This is where it starts to get like the Eiger Sanction. Chris and a group of the uninjured survivors must make a trek along the deadly terrain to retrieve the things they need to survive. Somehow after having been explosively separated during entry these parts may have survived the impact and remained intact so they can retrieve the supplies from them. Of course the terrain and the very cold atmosphere begin to slowly whittle down the team until they are down to a handful of which somehow the mole has survived. For me there was a bit of disappointment about who the mole was and then how dramatically they change from the character portrayed throughout. But it's all in the spirit of creating the conflict that leads to resolution and were close to the end of the first part which was called Voyage of the Elysian.
The second part(Discovery) departs from the excitement of the first and begins that quest that follows some parallels to 2001 Space Odyssey.
The colonists of the planet are from three of the four ships. One was destroyed and the other two were diverted to rescue the remnants of the survivors of Elysian. On this planet after a generation of new people are born; man finds an alien artifact.(I have some question as to why the first baby was born three years after they colonize, but that's just me.) Earth has ceased all colonization and the Colonist have been on their own and when they contact Earth about the possibility of alien artifacts they are not well received or believed. Earth is having it's own problems and even the colonization of the solar system is being backpedaled to Earth isolation.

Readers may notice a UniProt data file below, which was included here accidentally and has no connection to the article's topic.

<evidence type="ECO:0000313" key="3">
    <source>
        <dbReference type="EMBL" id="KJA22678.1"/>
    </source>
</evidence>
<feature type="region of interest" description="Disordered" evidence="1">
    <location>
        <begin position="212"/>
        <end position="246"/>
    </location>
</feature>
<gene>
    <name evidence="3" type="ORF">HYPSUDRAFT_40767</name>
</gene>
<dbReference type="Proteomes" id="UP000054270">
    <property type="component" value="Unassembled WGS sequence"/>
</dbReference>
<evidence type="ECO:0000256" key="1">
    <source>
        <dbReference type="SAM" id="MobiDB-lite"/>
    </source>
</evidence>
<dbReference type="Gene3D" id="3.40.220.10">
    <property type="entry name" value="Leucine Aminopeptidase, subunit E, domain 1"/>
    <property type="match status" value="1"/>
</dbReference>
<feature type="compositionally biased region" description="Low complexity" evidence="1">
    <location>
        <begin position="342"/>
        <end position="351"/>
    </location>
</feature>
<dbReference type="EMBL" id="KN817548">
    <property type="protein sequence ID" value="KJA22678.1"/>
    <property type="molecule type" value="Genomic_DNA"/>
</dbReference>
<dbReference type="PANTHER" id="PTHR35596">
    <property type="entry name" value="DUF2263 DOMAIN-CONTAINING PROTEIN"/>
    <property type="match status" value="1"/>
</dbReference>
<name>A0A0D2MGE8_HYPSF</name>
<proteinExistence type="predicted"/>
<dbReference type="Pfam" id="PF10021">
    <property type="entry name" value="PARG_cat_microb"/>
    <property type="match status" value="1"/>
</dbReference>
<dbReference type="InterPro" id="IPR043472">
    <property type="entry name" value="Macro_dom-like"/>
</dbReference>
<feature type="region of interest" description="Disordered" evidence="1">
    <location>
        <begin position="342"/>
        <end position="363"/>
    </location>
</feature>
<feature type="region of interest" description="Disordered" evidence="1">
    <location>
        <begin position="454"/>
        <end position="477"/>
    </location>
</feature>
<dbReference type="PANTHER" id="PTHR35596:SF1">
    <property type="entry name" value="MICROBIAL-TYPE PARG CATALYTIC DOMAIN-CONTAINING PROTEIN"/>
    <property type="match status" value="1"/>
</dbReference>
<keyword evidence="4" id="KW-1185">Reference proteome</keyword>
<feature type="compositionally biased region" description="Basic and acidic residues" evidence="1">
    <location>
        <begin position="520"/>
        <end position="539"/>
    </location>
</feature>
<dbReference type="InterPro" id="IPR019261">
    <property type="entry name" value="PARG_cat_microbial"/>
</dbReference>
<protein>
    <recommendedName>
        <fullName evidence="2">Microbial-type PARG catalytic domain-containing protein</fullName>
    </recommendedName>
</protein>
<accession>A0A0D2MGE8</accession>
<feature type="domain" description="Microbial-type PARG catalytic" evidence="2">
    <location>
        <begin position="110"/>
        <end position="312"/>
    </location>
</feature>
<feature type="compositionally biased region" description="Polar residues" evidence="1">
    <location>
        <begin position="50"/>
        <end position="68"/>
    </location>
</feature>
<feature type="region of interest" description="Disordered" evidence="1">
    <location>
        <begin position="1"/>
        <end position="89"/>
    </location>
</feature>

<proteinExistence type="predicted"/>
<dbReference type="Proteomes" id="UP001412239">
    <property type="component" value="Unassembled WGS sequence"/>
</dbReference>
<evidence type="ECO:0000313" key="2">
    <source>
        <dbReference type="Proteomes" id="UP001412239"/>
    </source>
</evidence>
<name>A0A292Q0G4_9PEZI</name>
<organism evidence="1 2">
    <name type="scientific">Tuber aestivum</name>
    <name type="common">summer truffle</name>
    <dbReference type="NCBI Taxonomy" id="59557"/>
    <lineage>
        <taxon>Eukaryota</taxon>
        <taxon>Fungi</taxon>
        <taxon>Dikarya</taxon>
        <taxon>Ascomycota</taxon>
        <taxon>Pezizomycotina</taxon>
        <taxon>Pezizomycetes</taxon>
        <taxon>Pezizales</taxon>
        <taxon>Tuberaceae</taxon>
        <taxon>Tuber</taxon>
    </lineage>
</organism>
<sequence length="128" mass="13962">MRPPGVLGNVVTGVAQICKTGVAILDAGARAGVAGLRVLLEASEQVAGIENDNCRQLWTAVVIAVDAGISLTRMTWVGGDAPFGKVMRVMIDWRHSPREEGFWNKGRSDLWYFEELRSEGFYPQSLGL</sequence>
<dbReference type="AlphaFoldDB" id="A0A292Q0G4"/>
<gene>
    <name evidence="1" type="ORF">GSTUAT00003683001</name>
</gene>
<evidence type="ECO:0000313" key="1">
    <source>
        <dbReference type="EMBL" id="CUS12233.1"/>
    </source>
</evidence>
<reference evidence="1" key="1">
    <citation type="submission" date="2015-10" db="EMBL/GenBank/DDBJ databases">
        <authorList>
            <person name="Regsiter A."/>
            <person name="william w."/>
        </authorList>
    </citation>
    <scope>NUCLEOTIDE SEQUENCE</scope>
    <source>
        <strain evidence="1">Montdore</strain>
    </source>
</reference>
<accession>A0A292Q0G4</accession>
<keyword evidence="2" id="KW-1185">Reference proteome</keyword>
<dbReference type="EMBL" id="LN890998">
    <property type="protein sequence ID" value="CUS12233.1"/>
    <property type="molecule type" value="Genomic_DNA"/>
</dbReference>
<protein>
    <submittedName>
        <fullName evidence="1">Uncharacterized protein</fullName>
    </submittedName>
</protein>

This part of the story seems to be mostly filler and world building for the remainder of the books to come.
Both parts have strong stories that have been used before and have been successful in the past and this could well have maintained a 5 star for me if the second half could have survived the distancing that was set as the pace for the first half.
I think because the first was story of the rugged new planet and the survivors of a crash trying to survive the harsh environment the reader gets the planet as a major player and that eclipses the main characters. Add to that that one of those at the very least has to be the traitor and you have this distancing from the main characters that never really gets the reader into any of the characters leaving the plot the story and the scenes to carry the whole and it works well for the first story. It seems to stick with the reader into the second story and even though we Still have Chris and Kate from the first story there is no real settled character that the reader is allowed to zero in on. So once again the plot the story and scene and technology have to carry the story and this time the astronomicon just doesn't do it.
We have a monolith type block that seem impenetrable and a bit obtuse painting a picture where there is some great old race that created it and has seeded the universe with intelligent life for some obscured reason that we won't get cleared up about in these two parts. It all begins to sound like that shadow race of Babylon 5 who want to set the seeded intelligences against each other as the one means of survival of the fittest. Only so far it's not even that clear yet; only that there seems to be a goal of setting intelligent races against each other.
Meanwhile mankind is doing a fair job against itself in the solar system.
There are a lot of good ideas drawn together here in an ambitious stepping stone to a larger series which I will be interested in following.
This is good stuff for the SFF fans and even the (Simon purists) although there are some caveats with that; where realism is stretched a bit thin. There's at least one rapid decompression scene that's more reminiscent of Arnold's character in Total Recall than in reality. (honestly-do not hold your breath it will just make it more painful and damage more quickly.) Well to be honest I have not yet tried this so I can't say from experience.